Sold into slavery, delivered from a terrible storm at sea, a troubled young man finds amazing grace in the darkest moments and becomes driving force behind the move to abolish the slave trade.
The amazing story of the man behind the ubiquitous song Amazing Grace, John Newton, is explored here in dramatic fashion. Skillfully acted by Erik Nelson, he portrays John Newton’s life and, oh, what a life it was! Leading up to his conversion, John is pictured as an ill-tempered man who had a lot of vices, not to mention a troublesome life, before finding God’s astounding grace. His turnaround is stunning and astonishing.
The story opens at the site of a beautiful church with a young boy, Samuel, being chased by a man with a switch, who is ready to whip the young boy. The pastor, John Newton, stops him and is told the young scamp had been fighting and swearing. John takes charge of the boy and takes him home to give him tea and biscuits. While there, he shares the amazing story of his life, and of his conversion. “I wasn’t always a church parson, you know,” he says.
John shares how his mother taught him to pray, but that she died when he was only six. His father was a merchant seaman. “I think my father must have loved me in his own way,” he says, “but I don’t remember feeling loved by him.” His father had soon remarried, they had children, and he was sent o a boarding school. He recalls going on a ship as a cabin boy with his father when he was just eleven. He dealt with a lot of anger and in one scene we see a shipman shove a cloth into his mouth for “blasphemies.”
Later, when he was older, he visited friends of his mother and met Mary, and he fell in love with her. He later would marry her and call her Polly. It would be some time, however, before this blessed event would take place.
He is later seen getting in a fight on a ship, punching a man’s face until we see blood on him, and he would drink and pull a woman to his lap. He was a carouser with a bad temper. He also had doubts as to the existence of God. This was a man, if ever there was one, who needed God’s amazing grace. Later, he would find it.
The period clothing for the film, not to mention the sets, are all first rate. Some of the sailing scenes and storms at sea are well done, but in a few scenes the CGI looks as if they did the best they could with the sailing ships with their likely small budget.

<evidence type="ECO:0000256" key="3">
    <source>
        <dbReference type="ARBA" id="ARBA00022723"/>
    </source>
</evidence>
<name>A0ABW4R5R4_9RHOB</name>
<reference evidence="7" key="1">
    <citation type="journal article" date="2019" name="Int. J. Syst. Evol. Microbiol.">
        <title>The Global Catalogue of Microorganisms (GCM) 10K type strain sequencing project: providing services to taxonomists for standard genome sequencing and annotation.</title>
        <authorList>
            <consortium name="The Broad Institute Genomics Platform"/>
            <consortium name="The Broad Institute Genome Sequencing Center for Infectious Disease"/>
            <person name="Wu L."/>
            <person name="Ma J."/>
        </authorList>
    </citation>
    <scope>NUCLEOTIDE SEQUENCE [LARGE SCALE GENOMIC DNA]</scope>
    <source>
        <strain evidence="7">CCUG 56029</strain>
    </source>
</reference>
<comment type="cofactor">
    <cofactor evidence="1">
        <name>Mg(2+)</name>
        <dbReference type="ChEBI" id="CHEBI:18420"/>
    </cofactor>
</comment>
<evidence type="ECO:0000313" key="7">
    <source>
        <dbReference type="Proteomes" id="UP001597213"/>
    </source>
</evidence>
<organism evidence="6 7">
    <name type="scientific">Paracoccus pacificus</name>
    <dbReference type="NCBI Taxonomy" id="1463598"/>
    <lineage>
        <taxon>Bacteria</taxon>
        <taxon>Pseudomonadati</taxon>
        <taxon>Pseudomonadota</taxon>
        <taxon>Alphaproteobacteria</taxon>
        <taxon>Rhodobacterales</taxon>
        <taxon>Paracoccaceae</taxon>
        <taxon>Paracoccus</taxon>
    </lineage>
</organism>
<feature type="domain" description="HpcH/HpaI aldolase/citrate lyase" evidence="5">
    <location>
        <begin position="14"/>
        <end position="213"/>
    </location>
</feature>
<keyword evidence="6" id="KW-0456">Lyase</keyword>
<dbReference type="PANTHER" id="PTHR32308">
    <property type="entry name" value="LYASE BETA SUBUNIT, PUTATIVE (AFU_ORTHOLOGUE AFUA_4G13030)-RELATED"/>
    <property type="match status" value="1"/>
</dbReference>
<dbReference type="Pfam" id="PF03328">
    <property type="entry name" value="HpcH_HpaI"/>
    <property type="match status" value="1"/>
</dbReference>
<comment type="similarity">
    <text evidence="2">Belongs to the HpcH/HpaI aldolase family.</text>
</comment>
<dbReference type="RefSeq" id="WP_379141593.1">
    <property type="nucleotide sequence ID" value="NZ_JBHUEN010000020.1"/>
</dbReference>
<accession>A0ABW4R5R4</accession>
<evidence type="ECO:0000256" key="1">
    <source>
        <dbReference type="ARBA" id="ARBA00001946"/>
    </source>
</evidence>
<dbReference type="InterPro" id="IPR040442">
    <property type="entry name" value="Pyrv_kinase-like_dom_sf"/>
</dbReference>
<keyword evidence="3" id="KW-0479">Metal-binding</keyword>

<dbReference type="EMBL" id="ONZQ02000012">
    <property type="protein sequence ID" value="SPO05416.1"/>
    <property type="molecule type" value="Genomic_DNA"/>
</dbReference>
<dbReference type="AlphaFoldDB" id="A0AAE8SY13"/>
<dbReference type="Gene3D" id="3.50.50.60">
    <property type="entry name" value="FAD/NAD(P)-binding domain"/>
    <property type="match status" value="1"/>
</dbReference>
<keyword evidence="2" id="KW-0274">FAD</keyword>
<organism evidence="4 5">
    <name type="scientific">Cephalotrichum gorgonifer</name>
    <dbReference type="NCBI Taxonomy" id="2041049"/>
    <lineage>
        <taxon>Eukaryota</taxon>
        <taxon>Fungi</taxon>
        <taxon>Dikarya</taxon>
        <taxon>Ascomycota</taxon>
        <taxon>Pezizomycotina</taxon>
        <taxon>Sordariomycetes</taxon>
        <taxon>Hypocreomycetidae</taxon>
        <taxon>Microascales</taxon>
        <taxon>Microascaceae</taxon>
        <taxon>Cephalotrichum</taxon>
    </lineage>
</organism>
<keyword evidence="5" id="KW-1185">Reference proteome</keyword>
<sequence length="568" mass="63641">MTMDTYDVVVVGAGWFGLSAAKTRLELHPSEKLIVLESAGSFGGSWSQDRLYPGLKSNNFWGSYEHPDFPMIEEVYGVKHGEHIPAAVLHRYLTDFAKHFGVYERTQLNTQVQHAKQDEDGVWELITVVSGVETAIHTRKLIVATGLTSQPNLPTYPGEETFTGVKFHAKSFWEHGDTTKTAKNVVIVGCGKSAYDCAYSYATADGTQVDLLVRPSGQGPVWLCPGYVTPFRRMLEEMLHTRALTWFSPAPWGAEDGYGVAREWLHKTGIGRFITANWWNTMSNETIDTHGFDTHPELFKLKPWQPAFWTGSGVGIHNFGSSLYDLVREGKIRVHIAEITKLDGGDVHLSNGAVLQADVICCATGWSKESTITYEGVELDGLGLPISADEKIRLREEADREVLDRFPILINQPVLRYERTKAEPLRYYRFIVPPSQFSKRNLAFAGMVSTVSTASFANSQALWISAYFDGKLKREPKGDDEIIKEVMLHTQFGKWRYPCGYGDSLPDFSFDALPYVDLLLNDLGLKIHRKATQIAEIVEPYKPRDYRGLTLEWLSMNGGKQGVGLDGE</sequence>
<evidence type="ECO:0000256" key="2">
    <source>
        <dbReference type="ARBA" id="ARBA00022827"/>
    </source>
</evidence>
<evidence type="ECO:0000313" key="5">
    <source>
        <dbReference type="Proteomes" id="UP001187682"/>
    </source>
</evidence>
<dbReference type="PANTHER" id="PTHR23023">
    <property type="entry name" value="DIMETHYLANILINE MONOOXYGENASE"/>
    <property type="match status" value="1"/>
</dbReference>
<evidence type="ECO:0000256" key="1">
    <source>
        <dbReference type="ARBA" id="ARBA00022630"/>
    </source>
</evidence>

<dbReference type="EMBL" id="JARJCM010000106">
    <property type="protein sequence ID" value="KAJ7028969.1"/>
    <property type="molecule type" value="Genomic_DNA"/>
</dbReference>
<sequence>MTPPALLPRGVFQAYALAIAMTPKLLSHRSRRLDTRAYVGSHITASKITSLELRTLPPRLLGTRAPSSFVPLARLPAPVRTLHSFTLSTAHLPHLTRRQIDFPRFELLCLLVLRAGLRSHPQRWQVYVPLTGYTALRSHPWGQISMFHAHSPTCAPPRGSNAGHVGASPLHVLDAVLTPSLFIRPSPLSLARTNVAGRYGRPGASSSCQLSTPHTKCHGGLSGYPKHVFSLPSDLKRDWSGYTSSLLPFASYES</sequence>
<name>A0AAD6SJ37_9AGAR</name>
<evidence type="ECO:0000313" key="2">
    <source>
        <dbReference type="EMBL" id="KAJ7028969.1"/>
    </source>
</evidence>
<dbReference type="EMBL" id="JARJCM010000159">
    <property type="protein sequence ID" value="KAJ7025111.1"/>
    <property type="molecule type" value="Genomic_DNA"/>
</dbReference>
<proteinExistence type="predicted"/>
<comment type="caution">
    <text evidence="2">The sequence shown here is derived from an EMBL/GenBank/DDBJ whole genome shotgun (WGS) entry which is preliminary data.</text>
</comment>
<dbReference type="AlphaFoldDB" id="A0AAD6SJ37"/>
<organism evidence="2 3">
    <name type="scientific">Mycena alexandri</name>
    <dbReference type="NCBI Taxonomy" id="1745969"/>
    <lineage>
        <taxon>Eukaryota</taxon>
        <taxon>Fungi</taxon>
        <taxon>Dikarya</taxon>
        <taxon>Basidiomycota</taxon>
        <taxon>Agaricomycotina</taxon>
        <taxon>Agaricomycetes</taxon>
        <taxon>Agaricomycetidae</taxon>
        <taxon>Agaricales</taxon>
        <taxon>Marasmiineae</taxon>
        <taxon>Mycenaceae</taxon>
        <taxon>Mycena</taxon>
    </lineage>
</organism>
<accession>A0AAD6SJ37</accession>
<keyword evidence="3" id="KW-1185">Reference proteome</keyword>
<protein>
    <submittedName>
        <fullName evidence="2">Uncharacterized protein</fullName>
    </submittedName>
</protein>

But the story is what counts, and there is plenty of story to tell in this film. John is hit with a club and often mistreated by officers of the ships he sailed on. In one scene he questions God, asking God if He has singled him out for special punishment. At one point he makes it clear he wants nothing to do with God. Still, some of the trouble he endures he brings on himself and some of it is unwarranted.
We do see growth in his character when he realizes if he wants more liberty as a seaman, he will need to work harder and be promoted. He does just this and is promoted to Mid-shipman, an apprentice officer. We see some action in the film too-when a British ship exchanges fire with a French vessel. In one scene, John is demoted and whipped, and we see the bloody stripes on his back although the scene is not gratuitous. He ends up on an island where he becomes a slave to an African woman of power, who has craved a “white slave.”
Newton works hard on the island and when it is learned he is good with figures and numbers, he is promoted to a job which allows him a comfortable lifestyle for a change. During a terrible storm when it looks as if all life will be lost, he prays, “God save us!” and immediately afterwards the clouds roll back and the sun shines. Newton begins to read books about God and the scriptures. One book, The Imitation of Christ, touches his heart and makes him wonder, “What if the words are true?” He begins to open up his heart to the Lord. He prays and studies and says, “The burning anger that drove me as a younger man now faded.”
Due to his father’s determination to find him, John is finally located and is soon bound for home, where he will see Mary. He misses his father by a day, who had left the day before to accept a job in Canada as a governor. He and his father would correspond with letters but, regrettably, never see one another again. He and Mary are married, and he becomes the captain of his own ship. He was the captain of a slave ship for a time, which he later says was so accepted that he didn’t think much about it at the time. But God began to deal with him about the sin of slavery and he eventually came to realize how wrong it is.
He eventually holds worship services on his ship. He feels the calling to become a pastor but, as always, life isn’t easy and he is refused ordination for a time, by the established church, the dissenters, and the Presbyterian church. However, he is finally ordained and is called to St. Peter and St. Paul parish where his dream to pastor is realized.
Fittingly, the story concludes with the young boy Samuel, now a man, visiting Newton’s grave with Samuel’s daughter, and Samuel telling her how John Newton influenced his life. The credits roll as Amazing Grace is played. It’s stated that-later on-Samuel met William Wilberforce, who helped bring an end to slavery in England.
This powerful and remarkable film is Dove approved for Ages 12+. It merits that due to its telling of God’s amazing grace, and the lives that His grace touches.
The Dove Take
Watch this powerful film to learn of the grace of God in the life of the man who wrote Amazing Grace.